Programming Language Abstractions for Modularly Verified Distributed Systems

Authors James R. Wilcox, Ilya Sergey, Zachary Tatlock

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James R. Wilcox
Ilya Sergey
Zachary Tatlock

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James R. Wilcox, Ilya Sergey, and Zachary Tatlock. Programming Language Abstractions for Modularly Verified Distributed Systems. In 2nd Summit on Advances in Programming Languages (SNAPL 2017). Leibniz International Proceedings in Informatics (LIPIcs), Volume 71, pp. 19:1-19:12, Schloss Dagstuhl – Leibniz-Zentrum für Informatik (2017)


Distributed systems are rarely developed as monolithic programs. Instead, like any software, these systems may consist of multiple program components, which are then compiled separately and linked together. Modern systems also incorporate various services interacting with each other and with client applications. However, state-of-the-art verification tools focus predominantly on verifying standalone, closed-world protocols or systems, thus failing to account for the compositional nature of distributed systems. For example, standalone verification has the drawback that when protocols and their optimized implementations evolve, one must re-verify the entire system from scratch, instead of leveraging compositionality to contain the reverification effort. In this paper, we focus on the challenge of modular verification of distributed systems with respect to high-level protocol invariants as well as for low-level implementation safety properties. We argue that the missing link between the two is a programming paradigm that would allow one to reason about both high-level distributed protocols and low-level implementation primitives in a single verification-friendly framework. Such a link would make it possible to reap the benefits from both the vast body of research in distributed computing, focused on modular protocol decomposition and consistency properties, as well as from the recent advances in program verification, enabling construction of provably correct systems implementations. To showcase the modular verification challenges, we present some typical scenarios of decomposition between a distributed protocol and its implementations. We then describe our ongoing research agenda, in which we are attempting to address the outlined problems by providing a typing discipline and a set of domain-specific primitives for specifying, implementing and verifying distributed systems. Our approach, mechanized within a proof assistant, provides the means of decomposition necessary for modular proofs about distributed protocols and systems.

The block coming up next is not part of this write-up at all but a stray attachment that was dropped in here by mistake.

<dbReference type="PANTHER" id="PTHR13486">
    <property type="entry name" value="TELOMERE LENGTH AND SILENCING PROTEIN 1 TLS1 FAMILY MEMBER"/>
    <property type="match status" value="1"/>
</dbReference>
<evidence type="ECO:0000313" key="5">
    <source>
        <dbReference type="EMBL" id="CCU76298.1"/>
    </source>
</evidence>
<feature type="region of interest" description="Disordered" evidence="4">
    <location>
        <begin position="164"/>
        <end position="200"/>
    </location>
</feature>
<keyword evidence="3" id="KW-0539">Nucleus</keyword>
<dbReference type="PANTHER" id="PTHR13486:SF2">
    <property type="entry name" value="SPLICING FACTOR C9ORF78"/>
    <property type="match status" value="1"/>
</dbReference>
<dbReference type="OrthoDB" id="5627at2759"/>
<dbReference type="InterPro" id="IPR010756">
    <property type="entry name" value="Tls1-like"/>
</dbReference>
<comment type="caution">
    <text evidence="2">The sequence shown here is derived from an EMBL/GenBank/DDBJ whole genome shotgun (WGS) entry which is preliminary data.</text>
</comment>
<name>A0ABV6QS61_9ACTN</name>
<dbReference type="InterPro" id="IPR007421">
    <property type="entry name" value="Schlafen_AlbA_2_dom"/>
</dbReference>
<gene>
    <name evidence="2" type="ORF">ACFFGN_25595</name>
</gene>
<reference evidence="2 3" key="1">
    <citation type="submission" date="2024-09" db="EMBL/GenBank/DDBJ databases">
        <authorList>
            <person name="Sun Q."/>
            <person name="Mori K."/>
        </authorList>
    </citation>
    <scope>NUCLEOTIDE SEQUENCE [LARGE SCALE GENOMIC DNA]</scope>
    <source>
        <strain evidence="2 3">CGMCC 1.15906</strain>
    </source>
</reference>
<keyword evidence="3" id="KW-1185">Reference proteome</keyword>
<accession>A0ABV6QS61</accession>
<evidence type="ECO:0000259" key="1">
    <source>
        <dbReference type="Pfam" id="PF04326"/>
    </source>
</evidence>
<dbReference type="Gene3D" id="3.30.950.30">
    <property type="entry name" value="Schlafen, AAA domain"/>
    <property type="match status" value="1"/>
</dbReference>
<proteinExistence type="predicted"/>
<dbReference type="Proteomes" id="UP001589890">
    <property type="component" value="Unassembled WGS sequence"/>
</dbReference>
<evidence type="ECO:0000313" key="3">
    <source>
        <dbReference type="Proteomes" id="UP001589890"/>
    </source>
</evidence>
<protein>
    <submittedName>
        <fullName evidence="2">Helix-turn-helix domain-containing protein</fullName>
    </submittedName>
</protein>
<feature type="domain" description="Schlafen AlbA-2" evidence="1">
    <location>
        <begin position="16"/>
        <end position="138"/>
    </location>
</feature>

• Distributed systems
  • program verification
  • distributed protocols
  • domain-specific languages
  • type systems
  • dependent types
  • program logics.


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